How to talk to your kids about Netflix drama 13 Reasons Why

BC Children’s Hospital psychiatrists offer tips ahead of TV show’s season 2 release

Two B.C. psychiatrists are offering guidelines for parents about how to talk to their kids about the controversial Netflix TV show 13 Reasons Why.

The show, which premiered on Netflix Canada in early 2017, depicts the troubling life of high school student Hannah. Narrated by the girl herself, the show touches on the themes of gossip, bullying and sexual assault that she says led to her suicide – shown through flashbacks and a set of tapes she creates and sends to her peers before ending her life. Its second season is set to debut on May 18.

READ MORE: Netflix drama 13 Reasons Why prompts letter to parents

Parents, teachers and health officials have expressed concern in the way the show depicts and glamorizes teen suicide, as well as aggravating a teen’s existing mental health problems.

On Thursday, BC Children’s Hospital psychiatrists Drs. Tyler Black and Ashley Miller said care centres across B.C. saw an uptick in young people seeking help after the first season was released. Google searches around suicide-related topics also went up.

“We had a clinical sense there was an impact,” Black said. “When we look at some of the research coming out, both preventative suicide searches [online] and looking for suicide prevention increased, but also research on how to die or ways of dying were things that were increased searches because of 13 Reasons Why.”

Black pointed to the well-researched Werther effect, also known as the copycat effect, in which media coverage and depiction of suicide can trigger those who are more susceptible to such acts themselves.

Both doctors said parents have been left having to navigate through conversations they may have never had with their child around sexual assault, self harm or suicide.

“Parents were definitely asking us, ‘What do I do about this show with my kid?’” Miller said. “Even as recent as this past winter, kids were still watching the first season and were having more suicidal thoughts and parents are really feeling at a loss with how to handle it.”

Miller said the best things parents can do is ensure their children know they can speak to them and not hesitate to reach out to supports in their community, including their family doctor.

“We think it’s much better to watch the show with your teens, to open the discussion with them,” Miller said.

There’s also a disconnect from adult characters, both parents and teachers, and teens in the show. In some cases, the teens turned to alcohol and violence when faced with problems.

“The truth is, some teens will perceive their parents that way,” Miller said. “What we want parents to show their teens is that they can handle it, that they are aware – and if they aren’t aware of mental health, there are a lot of resources to learn about it…

“We want parents to talk with their kids to say nothing is off limits here, because these things are happening in a kid’s world, they’re going to talk to their friends about it and research online, and its much better if they can talk to their parents about it and get the sense that their parents can take it and want to be in it with them discussing these things.”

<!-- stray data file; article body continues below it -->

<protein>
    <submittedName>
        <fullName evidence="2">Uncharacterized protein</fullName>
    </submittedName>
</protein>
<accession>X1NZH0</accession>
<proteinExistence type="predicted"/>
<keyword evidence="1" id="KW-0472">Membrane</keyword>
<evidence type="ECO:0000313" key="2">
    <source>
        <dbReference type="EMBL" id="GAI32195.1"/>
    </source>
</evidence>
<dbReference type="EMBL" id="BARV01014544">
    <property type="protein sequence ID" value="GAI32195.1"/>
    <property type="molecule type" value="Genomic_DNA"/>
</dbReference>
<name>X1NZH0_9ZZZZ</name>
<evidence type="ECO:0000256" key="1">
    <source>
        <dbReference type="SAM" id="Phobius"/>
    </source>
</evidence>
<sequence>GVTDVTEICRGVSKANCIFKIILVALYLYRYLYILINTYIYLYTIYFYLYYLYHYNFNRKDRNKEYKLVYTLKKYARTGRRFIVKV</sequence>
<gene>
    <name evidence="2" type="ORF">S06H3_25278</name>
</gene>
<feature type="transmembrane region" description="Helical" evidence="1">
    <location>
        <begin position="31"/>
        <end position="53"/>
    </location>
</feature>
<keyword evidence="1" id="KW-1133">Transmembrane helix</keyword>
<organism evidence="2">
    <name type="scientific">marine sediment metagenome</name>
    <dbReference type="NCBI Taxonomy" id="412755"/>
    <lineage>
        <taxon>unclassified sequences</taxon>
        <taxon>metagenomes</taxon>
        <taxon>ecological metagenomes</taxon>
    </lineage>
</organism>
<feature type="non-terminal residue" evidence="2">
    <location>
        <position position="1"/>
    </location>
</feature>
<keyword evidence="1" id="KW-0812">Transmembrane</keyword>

Parents and teens can visit the Foundry Foundation for more information.

If you or anyone you know needs support for depression or suicide-related mental health problems, call the Canadian Assistance in Suicide Prevention 24/7 hotline at 1-888-353-2273.


@ashwadhwani
ashley.wadhwani@bpdigital.ca

Like us on Facebook and follow us on Twitter.

Just Posted

Oak Bay realtor recalls sale of home where family was murdered

Home sellers not always required to disclose violent crimes

Victoria police seek witnesses after assault reported by man in wheelchair

Cops hope to speak with witnesses near Yates and Douglas on Jan. 13 between 1:45 and 3:15 p.m.

Victoria dancer shares concussion experience in a neuro-diverse performance

Stacey Horton’s Concussion explores living with and recovering from brain injury

Olympic Gold medalist rower disppointed Saanich won’t host national training centre

Adam Kreek said also he respects decision by Rowing Canada Aviron

City of Victoria denies cannabis lounge business licence

Terp City Canna Lounge has been illegally operating for several years

Trudeau says politicians shouldn’t prey on Canadians’ fears

The Prime Minister was speaking at a townhall in Ontario

Chiasson nets shootout winner as Oilers edge Canucks 3-2

Edmonton moves one point ahead of Vancouver

Greater Victoria Crime Stoppers wanted list for the week of Jan. 15

Greater Victoria Crime Stoppers is seeking the public’s help in locating the… Continue reading

POLL: Should people have to license their cats?

The Victoria Natural History Society has sent letters to 13 municipalities in… Continue reading

B.C. chief says they didn’t give up rights for gas pipeline to be built

Hereditary chief: no elected band council or Crown authority has jurisdiction over Wet’suwet’en land

Thieves steal thousands from 140 Coast Capital Savings members

Online fraud tactics included phising and ‘brute force’ in November and December

Condo rental bans may be on way out with B.C. empty home tax

Many exemptions to tax, but annual declarations required

UPDATE: B.C. boy, aunt missing for three days

The pair are missing from Kamloops

Daredevil changes game plan to jump broken White Rock pier

Brooke Colby tells council daredevil event would help boost waterfront business

Most Read